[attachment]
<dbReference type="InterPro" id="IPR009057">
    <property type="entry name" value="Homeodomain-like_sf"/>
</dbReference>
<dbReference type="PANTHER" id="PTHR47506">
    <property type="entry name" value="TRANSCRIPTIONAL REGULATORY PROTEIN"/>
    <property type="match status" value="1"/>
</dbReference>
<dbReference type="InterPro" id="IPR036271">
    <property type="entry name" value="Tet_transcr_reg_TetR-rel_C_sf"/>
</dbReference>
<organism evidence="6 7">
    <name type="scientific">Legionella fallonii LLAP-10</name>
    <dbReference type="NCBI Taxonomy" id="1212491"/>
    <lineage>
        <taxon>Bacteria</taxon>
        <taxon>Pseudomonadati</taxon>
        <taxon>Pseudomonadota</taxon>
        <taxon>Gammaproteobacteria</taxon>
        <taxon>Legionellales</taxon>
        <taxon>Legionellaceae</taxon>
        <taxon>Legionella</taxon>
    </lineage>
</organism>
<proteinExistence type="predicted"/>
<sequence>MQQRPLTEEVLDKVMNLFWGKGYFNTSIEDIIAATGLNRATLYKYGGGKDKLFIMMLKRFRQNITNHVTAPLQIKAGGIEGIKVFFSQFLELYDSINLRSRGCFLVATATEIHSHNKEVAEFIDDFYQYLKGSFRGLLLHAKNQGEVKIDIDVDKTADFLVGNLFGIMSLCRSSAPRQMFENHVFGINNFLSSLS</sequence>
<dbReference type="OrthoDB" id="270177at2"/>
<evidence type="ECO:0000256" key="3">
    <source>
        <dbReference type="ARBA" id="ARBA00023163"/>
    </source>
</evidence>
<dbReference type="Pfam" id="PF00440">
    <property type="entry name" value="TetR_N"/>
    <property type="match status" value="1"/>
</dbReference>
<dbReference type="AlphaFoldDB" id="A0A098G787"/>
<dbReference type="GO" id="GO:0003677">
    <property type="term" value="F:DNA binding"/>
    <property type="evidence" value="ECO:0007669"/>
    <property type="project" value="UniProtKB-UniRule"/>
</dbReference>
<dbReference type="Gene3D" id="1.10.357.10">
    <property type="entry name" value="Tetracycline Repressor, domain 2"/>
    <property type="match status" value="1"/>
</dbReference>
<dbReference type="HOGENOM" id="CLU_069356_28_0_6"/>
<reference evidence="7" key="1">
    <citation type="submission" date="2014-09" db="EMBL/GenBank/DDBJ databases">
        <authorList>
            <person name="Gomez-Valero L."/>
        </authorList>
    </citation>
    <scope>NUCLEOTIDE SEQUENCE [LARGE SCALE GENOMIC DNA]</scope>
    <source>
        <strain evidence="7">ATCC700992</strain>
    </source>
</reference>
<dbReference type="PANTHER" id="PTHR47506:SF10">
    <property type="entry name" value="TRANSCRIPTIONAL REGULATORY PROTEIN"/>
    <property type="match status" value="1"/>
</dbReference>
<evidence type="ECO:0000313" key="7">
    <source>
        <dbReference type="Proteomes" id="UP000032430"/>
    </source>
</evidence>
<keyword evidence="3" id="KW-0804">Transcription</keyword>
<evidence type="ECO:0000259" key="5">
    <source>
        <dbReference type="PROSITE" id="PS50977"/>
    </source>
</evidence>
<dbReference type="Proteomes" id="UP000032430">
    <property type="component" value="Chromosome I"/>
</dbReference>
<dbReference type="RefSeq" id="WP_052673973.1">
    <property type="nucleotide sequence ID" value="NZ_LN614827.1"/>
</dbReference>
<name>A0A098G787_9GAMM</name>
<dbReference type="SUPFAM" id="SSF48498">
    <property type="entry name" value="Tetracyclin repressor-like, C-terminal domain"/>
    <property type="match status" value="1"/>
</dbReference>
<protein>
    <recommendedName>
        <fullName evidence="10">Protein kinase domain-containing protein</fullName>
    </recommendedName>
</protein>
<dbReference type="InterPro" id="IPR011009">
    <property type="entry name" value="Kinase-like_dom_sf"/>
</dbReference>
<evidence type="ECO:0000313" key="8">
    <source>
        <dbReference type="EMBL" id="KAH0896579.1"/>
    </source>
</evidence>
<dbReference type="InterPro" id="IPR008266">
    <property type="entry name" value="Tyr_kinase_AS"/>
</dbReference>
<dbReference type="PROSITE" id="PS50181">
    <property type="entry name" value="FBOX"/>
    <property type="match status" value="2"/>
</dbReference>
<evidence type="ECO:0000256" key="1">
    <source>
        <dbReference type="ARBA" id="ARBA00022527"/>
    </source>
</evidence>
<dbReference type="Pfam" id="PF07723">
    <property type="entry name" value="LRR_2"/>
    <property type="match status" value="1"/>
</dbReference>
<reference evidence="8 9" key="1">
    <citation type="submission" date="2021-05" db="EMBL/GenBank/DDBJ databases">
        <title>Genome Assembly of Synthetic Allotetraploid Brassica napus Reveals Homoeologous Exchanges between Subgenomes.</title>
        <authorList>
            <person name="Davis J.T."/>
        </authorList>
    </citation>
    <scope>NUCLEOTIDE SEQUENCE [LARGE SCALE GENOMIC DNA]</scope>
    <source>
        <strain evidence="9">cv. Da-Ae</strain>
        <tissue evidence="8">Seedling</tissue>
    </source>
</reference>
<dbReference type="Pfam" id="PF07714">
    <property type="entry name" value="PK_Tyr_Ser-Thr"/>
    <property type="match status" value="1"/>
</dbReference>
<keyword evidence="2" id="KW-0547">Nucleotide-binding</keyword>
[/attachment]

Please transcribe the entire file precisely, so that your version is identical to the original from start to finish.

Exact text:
<dbReference type="InterPro" id="IPR009057">
    <property type="entry name" value="Homeodomain-like_sf"/>
</dbReference>
<dbReference type="PANTHER" id="PTHR47506">
    <property type="entry name" value="TRANSCRIPTIONAL REGULATORY PROTEIN"/>
    <property type="match status" value="1"/>
</dbReference>
<dbReference type="InterPro" id="IPR036271">
    <property type="entry name" value="Tet_transcr_reg_TetR-rel_C_sf"/>
</dbReference>
<organism evidence="6 7">
    <name type="scientific">Legionella fallonii LLAP-10</name>
    <dbReference type="NCBI Taxonomy" id="1212491"/>
    <lineage>
        <taxon>Bacteria</taxon>
        <taxon>Pseudomonadati</taxon>
        <taxon>Pseudomonadota</taxon>
        <taxon>Gammaproteobacteria</taxon>
        <taxon>Legionellales</taxon>
        <taxon>Legionellaceae</taxon>
        <taxon>Legionella</taxon>
    </lineage>
</organism>
<proteinExistence type="predicted"/>
<sequence>MQQRPLTEEVLDKVMNLFWGKGYFNTSIEDIIAATGLNRATLYKYGGGKDKLFIMMLKRFRQNITNHVTAPLQIKAGGIEGIKVFFSQFLELYDSINLRSRGCFLVATATEIHSHNKEVAEFIDDFYQYLKGSFRGLLLHAKNQGEVKIDIDVDKTADFLVGNLFGIMSLCRSSAPRQMFENHVFGINNFLSSLS</sequence>
<dbReference type="OrthoDB" id="270177at2"/>
<evidence type="ECO:0000256" key="3">
    <source>
        <dbReference type="ARBA" id="ARBA00023163"/>
    </source>
</evidence>
<dbReference type="Pfam" id="PF00440">
    <property type="entry name" value="TetR_N"/>
    <property type="match status" value="1"/>
</dbReference>
<dbReference type="AlphaFoldDB" id="A0A098G787"/>
<dbReference type="GO" id="GO:0003677">
    <property type="term" value="F:DNA binding"/>
    <property type="evidence" value="ECO:0007669"/>
    <property type="project" value="UniProtKB-UniRule"/>
</dbReference>
<dbReference type="Gene3D" id="1.10.357.10">
    <property type="entry name" value="Tetracycline Repressor, domain 2"/>
    <property type="match status" value="1"/>
</dbReference>
<dbReference type="HOGENOM" id="CLU_069356_28_0_6"/>
<reference evidence="7" key="1">
    <citation type="submission" date="2014-09" db="EMBL/GenBank/DDBJ databases">
        <authorList>
            <person name="Gomez-Valero L."/>
        </authorList>
    </citation>
    <scope>NUCLEOTIDE SEQUENCE [LARGE SCALE GENOMIC DNA]</scope>
    <source>
        <strain evidence="7">ATCC700992</strain>
    </source>
</reference>
<dbReference type="PANTHER" id="PTHR47506:SF10">
    <property type="entry name" value="TRANSCRIPTIONAL REGULATORY PROTEIN"/>
    <property type="match status" value="1"/>
</dbReference>
<evidence type="ECO:0000313" key="7">
    <source>
        <dbReference type="Proteomes" id="UP000032430"/>
    </source>
</evidence>
<keyword evidence="3" id="KW-0804">Transcription</keyword>
<evidence type="ECO:0000259" key="5">
    <source>
        <dbReference type="PROSITE" id="PS50977"/>
    </source>
</evidence>
<dbReference type="Proteomes" id="UP000032430">
    <property type="component" value="Chromosome I"/>
</dbReference>
<dbReference type="RefSeq" id="WP_052673973.1">
    <property type="nucleotide sequence ID" value="NZ_LN614827.1"/>
</dbReference>
<name>A0A098G787_9GAMM</name>
<dbReference type="SUPFAM" id="SSF48498">
    <property type="entry name" value="Tetracyclin repressor-like, C-terminal domain"/>
    <property type="match status" value="1"/>
</dbReference>
<protein>
    <recommendedName>
        <fullName evidence="10">Protein kinase domain-containing protein</fullName>
    </recommendedName>
</protein>
<dbReference type="InterPro" id="IPR011009">
    <property type="entry name" value="Kinase-like_dom_sf"/>
</dbReference>
<evidence type="ECO:0000313" key="8">
    <source>
        <dbReference type="EMBL" id="KAH0896579.1"/>
    </source>
</evidence>
<dbReference type="InterPro" id="IPR008266">
    <property type="entry name" value="Tyr_kinase_AS"/>
</dbReference>
<dbReference type="PROSITE" id="PS50181">
    <property type="entry name" value="FBOX"/>
    <property type="match status" value="2"/>
</dbReference>
<evidence type="ECO:0000256" key="1">
    <source>
        <dbReference type="ARBA" id="ARBA00022527"/>
    </source>
</evidence>
<dbReference type="Pfam" id="PF07723">
    <property type="entry name" value="LRR_2"/>
    <property type="match status" value="1"/>
</dbReference>
<reference evidence="8 9" key="1">
    <citation type="submission" date="2021-05" db="EMBL/GenBank/DDBJ databases">
        <title>Genome Assembly of Synthetic Allotetraploid Brassica napus Reveals Homoeologous Exchanges between Subgenomes.</title>
        <authorList>
            <person name="Davis J.T."/>
        </authorList>
    </citation>
    <scope>NUCLEOTIDE SEQUENCE [LARGE SCALE GENOMIC DNA]</scope>
    <source>
        <strain evidence="9">cv. Da-Ae</strain>
        <tissue evidence="8">Seedling</tissue>
    </source>
</reference>
<dbReference type="Pfam" id="PF07714">
    <property type="entry name" value="PK_Tyr_Ser-Thr"/>
    <property type="match status" value="1"/>
</dbReference>
<keyword evidence="2" id="KW-0547">Nucleotide-binding</keyword>